Health

Finding the Right Treatment for Neuroma

Neuroma or Morton’s neuroma happens when the nerve passes beneath the ligaments that connect the toe bones in the forefoot. It mostly develops in the areas between the third toe and the fourth toes. It occurs in response to things like trauma, excessive pressure, and irritation. Women are more likely to develop a neuroma than men – it is at least 8 to 10 times greater among women than in men. If you have the condition, you want to seek a specialist for a neuroma in Studio City.  You may want to know more about the condition and the treatment options available.

Neuroma symptoms

An individual with a neuroma will have a burning sensation within the ball of their foot that radiates into the toes. When you indulge in an activity or wear shoes, you find that the pain intensifies. You may not experience night pain, so it is rare. A person may also have numbness within the toes. There may be unpleasant feelings occurring in the toes.

If you are an athlete like a runner, you may feel pain while pushing off from the start block. Wearing high heeled shoes that put your foot in a similar position to that of a runner may aggravate the condition. Wearing tight, narrow shoes also tend to worsen the condition because it compresses the toe bones and pinches the nerve.

Why women develop neuromas more than men

A study reported in the journal Clinical Drug Investigation showed that Morton’s Neuroma is highly associated with the forefoot’s overload mechanism. Having overcrowded metatarsal bones as a result of anatomical variation can contribute to the condition. Poor footwear that irritates the fragile nerves may also contribute to the problem in women. Females have a higher risk of developing this condition because of their anatomical construction of the foot. Women have an inherently higher and narrower foot that poses pressure and strain to the metatarsals.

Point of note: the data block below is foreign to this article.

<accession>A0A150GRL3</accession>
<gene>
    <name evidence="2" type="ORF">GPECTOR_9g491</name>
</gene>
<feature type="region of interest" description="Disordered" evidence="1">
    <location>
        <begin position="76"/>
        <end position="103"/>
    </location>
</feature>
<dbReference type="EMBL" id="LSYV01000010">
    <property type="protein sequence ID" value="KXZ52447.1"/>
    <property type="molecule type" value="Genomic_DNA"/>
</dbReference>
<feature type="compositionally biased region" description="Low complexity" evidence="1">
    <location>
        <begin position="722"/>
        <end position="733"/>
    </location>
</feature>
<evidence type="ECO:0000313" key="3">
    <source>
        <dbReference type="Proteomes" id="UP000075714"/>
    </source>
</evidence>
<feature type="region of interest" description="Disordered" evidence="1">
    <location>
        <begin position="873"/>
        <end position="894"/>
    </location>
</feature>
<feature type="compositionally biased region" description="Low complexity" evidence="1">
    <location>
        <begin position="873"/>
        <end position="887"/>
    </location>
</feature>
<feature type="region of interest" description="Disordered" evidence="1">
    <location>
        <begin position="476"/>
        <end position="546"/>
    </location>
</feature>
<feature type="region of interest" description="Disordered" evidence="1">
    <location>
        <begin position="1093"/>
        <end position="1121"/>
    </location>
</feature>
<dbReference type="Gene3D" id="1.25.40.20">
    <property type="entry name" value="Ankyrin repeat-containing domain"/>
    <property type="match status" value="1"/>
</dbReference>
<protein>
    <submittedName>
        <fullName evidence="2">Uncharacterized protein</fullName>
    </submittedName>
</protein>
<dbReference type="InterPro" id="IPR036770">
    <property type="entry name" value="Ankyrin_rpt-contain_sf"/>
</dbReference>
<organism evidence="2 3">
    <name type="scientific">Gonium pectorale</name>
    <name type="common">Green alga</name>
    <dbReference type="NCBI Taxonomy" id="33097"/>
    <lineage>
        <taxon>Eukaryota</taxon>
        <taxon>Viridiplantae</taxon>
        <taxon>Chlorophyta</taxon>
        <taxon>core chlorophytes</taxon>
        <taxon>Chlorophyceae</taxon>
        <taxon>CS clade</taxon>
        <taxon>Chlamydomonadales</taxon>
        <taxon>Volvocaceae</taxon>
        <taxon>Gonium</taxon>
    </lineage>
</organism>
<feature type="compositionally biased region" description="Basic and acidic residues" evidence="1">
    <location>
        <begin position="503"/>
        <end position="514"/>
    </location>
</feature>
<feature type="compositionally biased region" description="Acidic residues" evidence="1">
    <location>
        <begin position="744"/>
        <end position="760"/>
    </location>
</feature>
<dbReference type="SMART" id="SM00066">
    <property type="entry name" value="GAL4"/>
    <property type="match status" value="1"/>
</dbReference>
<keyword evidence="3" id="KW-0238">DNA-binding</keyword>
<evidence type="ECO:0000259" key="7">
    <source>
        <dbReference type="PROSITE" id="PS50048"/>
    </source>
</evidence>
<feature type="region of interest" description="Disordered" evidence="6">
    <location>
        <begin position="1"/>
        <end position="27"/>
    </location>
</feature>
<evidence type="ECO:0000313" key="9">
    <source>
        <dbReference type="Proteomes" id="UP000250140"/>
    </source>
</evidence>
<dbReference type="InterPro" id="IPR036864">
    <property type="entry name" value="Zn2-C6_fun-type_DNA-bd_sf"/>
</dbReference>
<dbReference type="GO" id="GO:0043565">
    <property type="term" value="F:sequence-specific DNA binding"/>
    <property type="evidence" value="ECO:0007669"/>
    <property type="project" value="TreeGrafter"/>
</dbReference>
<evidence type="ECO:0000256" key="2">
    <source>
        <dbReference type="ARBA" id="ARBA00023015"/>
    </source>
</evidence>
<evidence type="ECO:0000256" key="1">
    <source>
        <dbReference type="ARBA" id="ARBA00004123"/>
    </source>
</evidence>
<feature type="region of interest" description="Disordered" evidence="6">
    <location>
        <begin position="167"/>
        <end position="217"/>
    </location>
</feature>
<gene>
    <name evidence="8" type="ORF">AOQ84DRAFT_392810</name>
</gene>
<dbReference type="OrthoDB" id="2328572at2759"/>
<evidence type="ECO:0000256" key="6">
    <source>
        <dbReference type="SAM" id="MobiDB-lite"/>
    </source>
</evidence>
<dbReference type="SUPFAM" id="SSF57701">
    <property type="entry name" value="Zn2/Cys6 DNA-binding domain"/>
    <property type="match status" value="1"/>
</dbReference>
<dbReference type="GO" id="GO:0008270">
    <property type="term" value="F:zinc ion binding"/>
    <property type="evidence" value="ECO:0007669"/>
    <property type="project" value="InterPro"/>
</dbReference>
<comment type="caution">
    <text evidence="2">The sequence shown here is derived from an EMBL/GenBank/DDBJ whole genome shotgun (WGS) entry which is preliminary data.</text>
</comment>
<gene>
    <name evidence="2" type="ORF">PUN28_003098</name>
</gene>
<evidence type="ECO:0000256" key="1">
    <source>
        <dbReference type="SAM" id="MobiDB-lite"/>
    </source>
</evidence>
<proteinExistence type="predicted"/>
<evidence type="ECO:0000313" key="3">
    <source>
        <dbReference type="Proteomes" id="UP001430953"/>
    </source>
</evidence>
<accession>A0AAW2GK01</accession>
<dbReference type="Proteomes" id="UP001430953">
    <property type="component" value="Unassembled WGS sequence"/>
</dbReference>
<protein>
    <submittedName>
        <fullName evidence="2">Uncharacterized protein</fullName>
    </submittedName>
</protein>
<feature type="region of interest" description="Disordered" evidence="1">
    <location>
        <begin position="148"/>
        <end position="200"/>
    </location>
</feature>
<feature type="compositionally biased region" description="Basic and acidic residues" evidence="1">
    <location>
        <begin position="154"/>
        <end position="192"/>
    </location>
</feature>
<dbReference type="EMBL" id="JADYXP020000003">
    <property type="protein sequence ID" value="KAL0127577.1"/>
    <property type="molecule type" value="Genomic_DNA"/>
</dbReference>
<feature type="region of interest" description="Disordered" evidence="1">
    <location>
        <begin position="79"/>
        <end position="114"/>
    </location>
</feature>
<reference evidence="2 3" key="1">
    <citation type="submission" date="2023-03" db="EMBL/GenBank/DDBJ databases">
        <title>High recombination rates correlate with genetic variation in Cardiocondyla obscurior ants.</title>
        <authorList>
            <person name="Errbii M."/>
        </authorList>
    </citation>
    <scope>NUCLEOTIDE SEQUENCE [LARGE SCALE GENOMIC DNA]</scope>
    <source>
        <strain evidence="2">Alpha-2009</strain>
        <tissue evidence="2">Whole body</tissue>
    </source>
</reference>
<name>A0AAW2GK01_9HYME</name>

What treatment is available for neuroma

There are various treatment options available for a neuroma and a doctor will advise you on what works best for you. Footwear changes may help ease the pain. High-heeled shoes tend to be the most common cause of a neuroma. If you wear pretty narrow shoes, they will squeeze the toes. Wearing high heels tends to force a disproportionate weight of the body onto the ball of an individual’s foot. If you wear more supportive footwear, a smaller neuroma may disappear on its own.

You may need to use medications like anti-inflammatory drugs to help ease the pain. If you can feel the neuroma through the skin, you may need additional padding within the soles of your shoes. This helps take the pressure off the nerve. Taping may also help to redistribute stress of your body weight, something that eases inflammation in your foot.

A neuroma arising from an abnormal foot structure like flat feet or overlapping toes may need orthotics. Talk to your doctor about wearing orthotics to correct fallen arches within the feet.

 You may need surgery if you have a severely enlarged neuroma. Also, if conservative treatment does not seem to work, surgery may be an option. Discuss your neuroma treatment with your doctor to see what treatment best works for you.